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Download Between Heaven and Mirth: Why Joy, Humor, and Laughter Are at the Heart of the Spiritual Life eBook

by James Martin

Download Between Heaven and Mirth: Why Joy, Humor, and Laughter Are at the Heart of the Spiritual Life eBook
ISBN:
0062024256
Author:
James Martin
Category:
Christian Living
Language:
English
Publisher:
HarperOne; Reprint edition (September 11, 2012)
Pages:
272 pages
EPUB book:
1119 kb
FB2 book:
1486 kb
DJVU:
1169 kb
Other formats
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Rating:
4.7
Votes:
256


In Between Heaven and Mirth, James Martin, SJ, assures us that God wants us to experience joy, to cultivate a sense . This is a similar list to the keynote talk I heard Fr. Martin give at the 2011 NCCL conference

In Between Heaven and Mirth, James Martin, SJ, assures us that God wants us to experience joy, to cultivate a sense of holy humor, and to laugh at life’s absurdities-not to mention our own humanity. Martin give at the 2011 NCCL conference. At the top of the list is the fact that happiness and humor are ways to witness to our faith: "Joy, humor, and laughter show one's faith in God.

Between Heaven and Mirth book. Between Heaven and Mirth will make any reader smile. Joy, humor, and laughter - do those feelings belong to the religion? Often the religious are presented as having more neutral or more negative feelings, but yes! Yes, these feelings belong to the religion, any religion really (the author mentions Jewish and Islamic positivity within). It's in the Bible texts, among other feelings - in the Psalms, in the story of Abraham, when Mary visits Elizabeth, in the earliest of St Paul's letters.

Between Heaven and Mirth will make any reader smile. Father Martin reminds us that happiness is the good God’s own goal for us. -Timothy M. Dolan, Archbishop of New York. In Between Heaven and Mirth, he uses scriptural passages, the lives of the saints, the spiritual teachings of other traditions, and his own personal reflections to show us why joy is the inevitable result of faith, because a healthy spirituality and a healthy sense of humor go hand-in-hand with God's great plan for humankind.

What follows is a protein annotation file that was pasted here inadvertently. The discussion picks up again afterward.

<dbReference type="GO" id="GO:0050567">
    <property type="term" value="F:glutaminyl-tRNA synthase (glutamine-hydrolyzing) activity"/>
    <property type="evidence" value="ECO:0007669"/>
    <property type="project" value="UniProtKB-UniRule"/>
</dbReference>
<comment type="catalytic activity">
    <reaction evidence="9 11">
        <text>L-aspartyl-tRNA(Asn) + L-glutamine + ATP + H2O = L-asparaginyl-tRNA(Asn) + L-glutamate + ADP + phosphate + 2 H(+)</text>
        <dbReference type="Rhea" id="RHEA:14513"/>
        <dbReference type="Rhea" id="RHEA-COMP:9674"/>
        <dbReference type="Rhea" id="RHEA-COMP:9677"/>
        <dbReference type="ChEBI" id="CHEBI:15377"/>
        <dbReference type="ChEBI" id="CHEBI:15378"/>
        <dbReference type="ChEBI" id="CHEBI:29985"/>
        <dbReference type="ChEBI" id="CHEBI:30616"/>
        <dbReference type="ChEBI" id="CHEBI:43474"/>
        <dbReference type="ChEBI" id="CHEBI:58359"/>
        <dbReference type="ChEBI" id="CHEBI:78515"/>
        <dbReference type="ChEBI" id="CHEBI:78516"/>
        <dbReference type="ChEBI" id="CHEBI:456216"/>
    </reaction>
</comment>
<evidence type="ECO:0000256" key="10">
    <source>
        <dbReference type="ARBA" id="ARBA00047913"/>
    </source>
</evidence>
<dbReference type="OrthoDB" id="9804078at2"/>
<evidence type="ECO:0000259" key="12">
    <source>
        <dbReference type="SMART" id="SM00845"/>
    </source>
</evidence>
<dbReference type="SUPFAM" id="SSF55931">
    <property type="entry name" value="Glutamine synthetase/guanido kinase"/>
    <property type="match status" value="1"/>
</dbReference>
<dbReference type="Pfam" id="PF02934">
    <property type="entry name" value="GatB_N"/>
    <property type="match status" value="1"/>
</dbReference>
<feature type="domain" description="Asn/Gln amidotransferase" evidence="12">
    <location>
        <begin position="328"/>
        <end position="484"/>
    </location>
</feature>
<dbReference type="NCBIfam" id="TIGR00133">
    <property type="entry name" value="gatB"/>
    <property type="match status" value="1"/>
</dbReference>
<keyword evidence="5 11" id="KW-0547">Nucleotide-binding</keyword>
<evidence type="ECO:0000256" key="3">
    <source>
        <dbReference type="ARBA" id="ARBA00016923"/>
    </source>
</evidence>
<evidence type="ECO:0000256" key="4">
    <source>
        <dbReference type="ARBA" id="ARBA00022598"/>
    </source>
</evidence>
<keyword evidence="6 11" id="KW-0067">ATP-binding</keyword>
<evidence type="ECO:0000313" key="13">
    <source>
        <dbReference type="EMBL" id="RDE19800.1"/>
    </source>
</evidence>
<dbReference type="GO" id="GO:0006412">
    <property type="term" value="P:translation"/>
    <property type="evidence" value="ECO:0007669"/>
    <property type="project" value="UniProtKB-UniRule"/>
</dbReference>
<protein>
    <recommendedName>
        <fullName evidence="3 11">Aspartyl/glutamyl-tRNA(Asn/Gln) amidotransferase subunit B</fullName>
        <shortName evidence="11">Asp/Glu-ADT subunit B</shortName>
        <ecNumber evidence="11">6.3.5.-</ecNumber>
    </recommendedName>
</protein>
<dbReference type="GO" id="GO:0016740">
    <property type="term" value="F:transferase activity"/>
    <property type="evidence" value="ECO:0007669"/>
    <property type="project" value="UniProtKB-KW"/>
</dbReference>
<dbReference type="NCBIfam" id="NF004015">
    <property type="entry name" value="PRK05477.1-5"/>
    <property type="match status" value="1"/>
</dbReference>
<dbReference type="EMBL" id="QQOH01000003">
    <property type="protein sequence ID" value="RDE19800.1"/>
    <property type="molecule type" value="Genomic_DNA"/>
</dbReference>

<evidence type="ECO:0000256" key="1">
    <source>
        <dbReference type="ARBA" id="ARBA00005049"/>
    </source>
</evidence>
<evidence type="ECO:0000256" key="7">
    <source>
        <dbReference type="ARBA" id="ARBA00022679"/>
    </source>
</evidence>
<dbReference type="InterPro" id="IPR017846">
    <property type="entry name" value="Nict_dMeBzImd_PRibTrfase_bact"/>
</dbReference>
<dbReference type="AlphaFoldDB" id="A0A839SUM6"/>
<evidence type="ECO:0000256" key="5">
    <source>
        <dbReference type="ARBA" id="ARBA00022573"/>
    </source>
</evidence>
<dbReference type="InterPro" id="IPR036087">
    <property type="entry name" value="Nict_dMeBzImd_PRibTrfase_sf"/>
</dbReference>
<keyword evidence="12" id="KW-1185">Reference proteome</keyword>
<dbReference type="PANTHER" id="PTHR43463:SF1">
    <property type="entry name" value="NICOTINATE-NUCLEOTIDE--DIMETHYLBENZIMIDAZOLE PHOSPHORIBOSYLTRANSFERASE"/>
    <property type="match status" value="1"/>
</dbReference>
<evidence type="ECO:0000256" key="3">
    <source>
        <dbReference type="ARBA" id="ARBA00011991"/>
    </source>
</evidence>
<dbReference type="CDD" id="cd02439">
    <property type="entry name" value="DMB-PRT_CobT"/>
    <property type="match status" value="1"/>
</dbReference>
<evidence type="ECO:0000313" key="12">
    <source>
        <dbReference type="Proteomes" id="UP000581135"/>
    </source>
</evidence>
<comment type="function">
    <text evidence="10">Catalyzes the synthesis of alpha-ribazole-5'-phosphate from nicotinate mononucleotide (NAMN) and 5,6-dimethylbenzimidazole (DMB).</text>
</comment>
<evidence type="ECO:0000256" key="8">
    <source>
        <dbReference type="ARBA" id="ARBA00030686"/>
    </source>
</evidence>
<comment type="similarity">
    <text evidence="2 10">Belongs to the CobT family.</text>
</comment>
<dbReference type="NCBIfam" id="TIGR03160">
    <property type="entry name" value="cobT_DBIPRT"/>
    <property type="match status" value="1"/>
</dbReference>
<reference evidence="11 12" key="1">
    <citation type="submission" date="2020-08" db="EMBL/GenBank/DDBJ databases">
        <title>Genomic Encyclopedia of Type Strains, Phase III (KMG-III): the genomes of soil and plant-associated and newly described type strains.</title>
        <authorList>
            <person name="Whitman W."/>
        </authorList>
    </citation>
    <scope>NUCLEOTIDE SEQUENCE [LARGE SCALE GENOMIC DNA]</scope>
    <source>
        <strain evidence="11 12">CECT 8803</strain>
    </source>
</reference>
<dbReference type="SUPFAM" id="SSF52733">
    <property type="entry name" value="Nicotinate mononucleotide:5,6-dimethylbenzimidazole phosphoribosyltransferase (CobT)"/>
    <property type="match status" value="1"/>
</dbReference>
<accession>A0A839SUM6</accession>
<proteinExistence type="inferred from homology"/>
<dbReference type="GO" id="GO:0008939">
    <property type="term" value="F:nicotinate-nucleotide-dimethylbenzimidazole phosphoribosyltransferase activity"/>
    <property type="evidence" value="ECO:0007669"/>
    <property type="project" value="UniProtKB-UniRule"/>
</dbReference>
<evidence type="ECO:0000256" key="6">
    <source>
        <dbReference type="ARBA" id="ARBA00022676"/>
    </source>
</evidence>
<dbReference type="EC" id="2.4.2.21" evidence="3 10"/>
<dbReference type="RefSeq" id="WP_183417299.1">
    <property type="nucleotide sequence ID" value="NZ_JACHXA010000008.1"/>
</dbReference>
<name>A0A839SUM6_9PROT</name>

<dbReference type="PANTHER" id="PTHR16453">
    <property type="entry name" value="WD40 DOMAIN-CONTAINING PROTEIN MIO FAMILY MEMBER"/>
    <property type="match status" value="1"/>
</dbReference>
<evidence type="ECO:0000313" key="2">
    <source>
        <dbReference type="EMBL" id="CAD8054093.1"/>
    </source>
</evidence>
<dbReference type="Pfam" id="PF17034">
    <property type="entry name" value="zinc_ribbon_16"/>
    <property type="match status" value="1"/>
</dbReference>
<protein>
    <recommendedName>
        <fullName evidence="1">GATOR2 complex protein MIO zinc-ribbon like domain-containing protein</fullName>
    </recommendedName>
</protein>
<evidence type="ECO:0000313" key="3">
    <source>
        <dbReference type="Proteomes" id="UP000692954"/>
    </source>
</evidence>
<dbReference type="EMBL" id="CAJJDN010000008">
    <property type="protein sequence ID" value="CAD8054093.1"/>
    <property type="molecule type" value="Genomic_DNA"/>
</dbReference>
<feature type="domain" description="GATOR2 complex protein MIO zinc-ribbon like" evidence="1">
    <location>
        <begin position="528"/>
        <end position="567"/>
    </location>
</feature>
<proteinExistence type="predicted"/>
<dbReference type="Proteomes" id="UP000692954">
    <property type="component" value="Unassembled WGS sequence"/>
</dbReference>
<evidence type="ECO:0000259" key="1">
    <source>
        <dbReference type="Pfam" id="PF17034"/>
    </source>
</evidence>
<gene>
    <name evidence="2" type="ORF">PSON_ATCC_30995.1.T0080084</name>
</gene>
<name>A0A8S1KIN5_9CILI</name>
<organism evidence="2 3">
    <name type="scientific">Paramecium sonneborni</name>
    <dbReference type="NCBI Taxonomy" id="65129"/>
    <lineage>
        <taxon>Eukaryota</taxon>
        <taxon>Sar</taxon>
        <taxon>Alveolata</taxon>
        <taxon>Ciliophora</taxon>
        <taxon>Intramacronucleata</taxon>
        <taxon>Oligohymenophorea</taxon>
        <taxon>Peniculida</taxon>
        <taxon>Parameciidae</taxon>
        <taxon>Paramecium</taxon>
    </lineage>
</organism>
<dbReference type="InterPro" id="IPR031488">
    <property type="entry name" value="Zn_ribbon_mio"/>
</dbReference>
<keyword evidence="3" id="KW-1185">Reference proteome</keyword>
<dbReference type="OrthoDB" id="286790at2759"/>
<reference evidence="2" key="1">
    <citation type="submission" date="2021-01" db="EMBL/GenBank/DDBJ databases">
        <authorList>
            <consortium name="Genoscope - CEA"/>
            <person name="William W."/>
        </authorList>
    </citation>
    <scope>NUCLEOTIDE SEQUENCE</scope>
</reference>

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In Between Heaven and Mirth, James Martin, SJ, assures us that God wants us to experience joy, to cultivate a sense of. .

In Between Heaven and Mirth, James Martin, SJ, assures us that God wants us to experience joy, to cultivate a sense of holy humor, and to laugh at life’s absurdities-not to mention our own humanity. Father Martin invites believers to rediscover the importance of humor and laughter in our daily lives and to embrace an essential truth: faith leads to joy. Holy people are joyful people, says Father Martin, offering countless examples of healthy humor and purposeful levity in the stories of biblical heroes and heroines, and in the lives of the saints and the world’s great spiritual masters.

Between Heaven and Mirth unfolds in nine short, sequential sections

Between Heaven and Mirth unfolds in nine short, sequential sections. Martin scatters jokes here and there, and some of them - not all - are funny. He touches on why we need to reclaim humor and laughter in religion, why they have been so downgraded, and what the spiritual masters in different traditions have taught about joy. He ranges through classical and modern Christian writers from Saint Benedict to Karl Barth, quoting their apt remarks on joy. He even cites Pope Benedict XVI, who, to this reader’s surprise, once wrote, I believe has a great sense of humor.